WordCamps by the Numbers

What in the world is WordCamp?

It is an event that brings together users, site owners, developers and advocates of WordPress, the world’s best open-source publishing platform. Open-source means free. WordPress people give generously of their time and expertise in forums, on websites and at MeetUps throughout the year but a WordCamp brings everyone together to share, learn and celebrate.

WordCamp NashvilleWordPress turns 11 years old in May. It was first released on May 27, 2003. Nearly 20 percent of the top 10 million sites in the world use WordPress. Starting in 2004, major updates to WordPress have been code-named for important jazz musicians. WordPress 3.8, released in December 2013, is codenamed “Parker,” for sax player Charlie Parker. “Smith,” named for jazz organist Jimmy Smith, was released to the public on April 16, 2014. Like a week ago. WP 3.8 has been downloaded more than 20 million times.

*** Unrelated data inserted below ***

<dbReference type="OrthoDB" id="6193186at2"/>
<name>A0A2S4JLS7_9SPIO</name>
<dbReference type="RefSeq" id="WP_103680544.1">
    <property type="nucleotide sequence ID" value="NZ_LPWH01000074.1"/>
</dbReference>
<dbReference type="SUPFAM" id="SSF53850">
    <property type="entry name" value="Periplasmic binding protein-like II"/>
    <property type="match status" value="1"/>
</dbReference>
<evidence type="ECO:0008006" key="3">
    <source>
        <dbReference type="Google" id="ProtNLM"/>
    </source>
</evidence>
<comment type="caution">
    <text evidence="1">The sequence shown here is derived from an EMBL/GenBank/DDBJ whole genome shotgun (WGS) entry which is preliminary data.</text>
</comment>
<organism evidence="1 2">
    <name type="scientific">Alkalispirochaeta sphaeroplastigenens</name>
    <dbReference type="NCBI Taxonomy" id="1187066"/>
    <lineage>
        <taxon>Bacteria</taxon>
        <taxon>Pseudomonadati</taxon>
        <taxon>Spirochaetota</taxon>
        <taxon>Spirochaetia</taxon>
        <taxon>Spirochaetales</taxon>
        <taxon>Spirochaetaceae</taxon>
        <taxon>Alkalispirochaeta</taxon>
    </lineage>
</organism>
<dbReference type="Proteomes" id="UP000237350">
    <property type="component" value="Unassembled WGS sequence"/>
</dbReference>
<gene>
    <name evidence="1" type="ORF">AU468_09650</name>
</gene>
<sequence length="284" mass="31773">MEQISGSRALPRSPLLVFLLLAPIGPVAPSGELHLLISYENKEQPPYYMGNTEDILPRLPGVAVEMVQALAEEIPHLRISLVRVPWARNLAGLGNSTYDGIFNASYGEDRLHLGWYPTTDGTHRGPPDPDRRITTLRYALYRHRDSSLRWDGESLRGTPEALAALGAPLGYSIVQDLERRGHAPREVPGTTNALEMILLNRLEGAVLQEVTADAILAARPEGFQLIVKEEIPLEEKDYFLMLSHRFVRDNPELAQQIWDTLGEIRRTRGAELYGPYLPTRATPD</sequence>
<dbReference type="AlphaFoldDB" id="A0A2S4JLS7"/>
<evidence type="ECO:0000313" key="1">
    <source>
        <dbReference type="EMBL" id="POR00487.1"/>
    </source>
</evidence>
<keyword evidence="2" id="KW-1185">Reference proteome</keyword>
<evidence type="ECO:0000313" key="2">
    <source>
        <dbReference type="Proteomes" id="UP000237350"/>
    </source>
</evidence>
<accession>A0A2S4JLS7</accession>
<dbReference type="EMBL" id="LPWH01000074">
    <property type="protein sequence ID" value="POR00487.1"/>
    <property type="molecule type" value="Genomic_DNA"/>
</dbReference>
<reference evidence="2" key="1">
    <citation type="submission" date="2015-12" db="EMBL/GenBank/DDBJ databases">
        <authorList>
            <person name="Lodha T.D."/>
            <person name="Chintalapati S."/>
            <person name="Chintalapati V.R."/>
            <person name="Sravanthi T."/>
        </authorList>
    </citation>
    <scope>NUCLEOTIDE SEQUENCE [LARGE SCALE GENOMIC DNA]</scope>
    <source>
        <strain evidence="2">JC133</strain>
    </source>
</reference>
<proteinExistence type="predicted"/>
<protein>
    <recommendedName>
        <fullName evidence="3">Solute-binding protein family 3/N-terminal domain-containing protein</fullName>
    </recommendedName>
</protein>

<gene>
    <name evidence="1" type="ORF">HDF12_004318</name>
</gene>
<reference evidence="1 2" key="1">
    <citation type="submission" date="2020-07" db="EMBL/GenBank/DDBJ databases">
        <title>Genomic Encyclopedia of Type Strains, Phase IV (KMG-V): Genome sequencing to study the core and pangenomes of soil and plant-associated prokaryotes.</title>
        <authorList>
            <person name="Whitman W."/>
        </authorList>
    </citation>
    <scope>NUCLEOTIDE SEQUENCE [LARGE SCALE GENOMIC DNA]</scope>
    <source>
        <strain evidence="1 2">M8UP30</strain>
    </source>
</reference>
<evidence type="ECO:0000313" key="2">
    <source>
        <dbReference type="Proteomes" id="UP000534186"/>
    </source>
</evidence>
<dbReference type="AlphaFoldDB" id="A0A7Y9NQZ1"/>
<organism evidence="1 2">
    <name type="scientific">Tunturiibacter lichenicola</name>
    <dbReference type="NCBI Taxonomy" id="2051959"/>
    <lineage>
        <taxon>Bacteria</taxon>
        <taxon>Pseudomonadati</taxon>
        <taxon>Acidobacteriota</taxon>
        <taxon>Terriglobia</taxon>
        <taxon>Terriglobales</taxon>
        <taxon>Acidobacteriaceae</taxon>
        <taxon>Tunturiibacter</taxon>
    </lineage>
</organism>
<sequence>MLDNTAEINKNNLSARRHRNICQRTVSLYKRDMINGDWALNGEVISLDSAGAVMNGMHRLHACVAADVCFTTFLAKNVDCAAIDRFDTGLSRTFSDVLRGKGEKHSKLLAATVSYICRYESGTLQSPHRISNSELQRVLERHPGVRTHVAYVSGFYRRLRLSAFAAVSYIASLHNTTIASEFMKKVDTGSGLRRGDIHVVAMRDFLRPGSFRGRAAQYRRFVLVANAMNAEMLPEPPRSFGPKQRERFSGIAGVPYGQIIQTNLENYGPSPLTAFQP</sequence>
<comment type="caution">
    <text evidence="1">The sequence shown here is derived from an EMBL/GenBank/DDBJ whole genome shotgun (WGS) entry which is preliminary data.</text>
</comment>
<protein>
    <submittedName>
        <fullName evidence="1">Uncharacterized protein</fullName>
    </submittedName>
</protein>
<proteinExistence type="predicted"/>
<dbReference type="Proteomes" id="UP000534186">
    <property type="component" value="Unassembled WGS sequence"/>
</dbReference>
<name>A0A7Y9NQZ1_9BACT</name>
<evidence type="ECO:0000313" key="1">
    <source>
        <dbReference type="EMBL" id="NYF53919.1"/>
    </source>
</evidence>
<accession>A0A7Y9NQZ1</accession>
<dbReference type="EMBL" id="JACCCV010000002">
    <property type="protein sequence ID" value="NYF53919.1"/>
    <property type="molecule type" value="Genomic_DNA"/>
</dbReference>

Nashville is in distinguished company by organizing its own annual WordCamp. Our first official WordCamp Nashville in 2012 shared the stage with WordCamp New Zealand – held same day, separated by continents and cultures but united in appreciation of WordPress. In 2013, on April 20, we split the the stage with Seoul (Korea) and Slovakia. This year, three other cities will join us on May 3, including Zurich, Switzerland.

The first WordCamp was in San Francisco in August 2006 and drew more than 500 people. By 2013, according to statistics compiled by the hard-working people at WordCamp Central, the landscape looked like this:

  • Number of WordCamps: 71
  • Number of WordCamps in the USA: 31
  • Number of WordCamps outside the USA: 40
  • Total Number of WordCamp attendees: over 19,000
  • Total Days of WordCamp: 117
  • Number of sessions presented at WordCamps: 1,565
  • Number of people who spoke at WordCamps: 1,176
  • Number of companies that sponsored WordCamps: 522
  • New WordCamps: 15
  • WordCamp videos published to WordPress.tv: 474

A $20 ticket is about so much more than Nashville WordCamp 2014, though we’re delighted to host you. The international WordPress community is generous, inclusive and growing. With input from local organizers, WordCamp.org sets standards and guidelines to keep these grassroots events about WordPress, learning and sharing best practices and new tricks with the platform many of us know and love.

Check out the schedule, and grab your ticket to WordCamp Nashville while you can.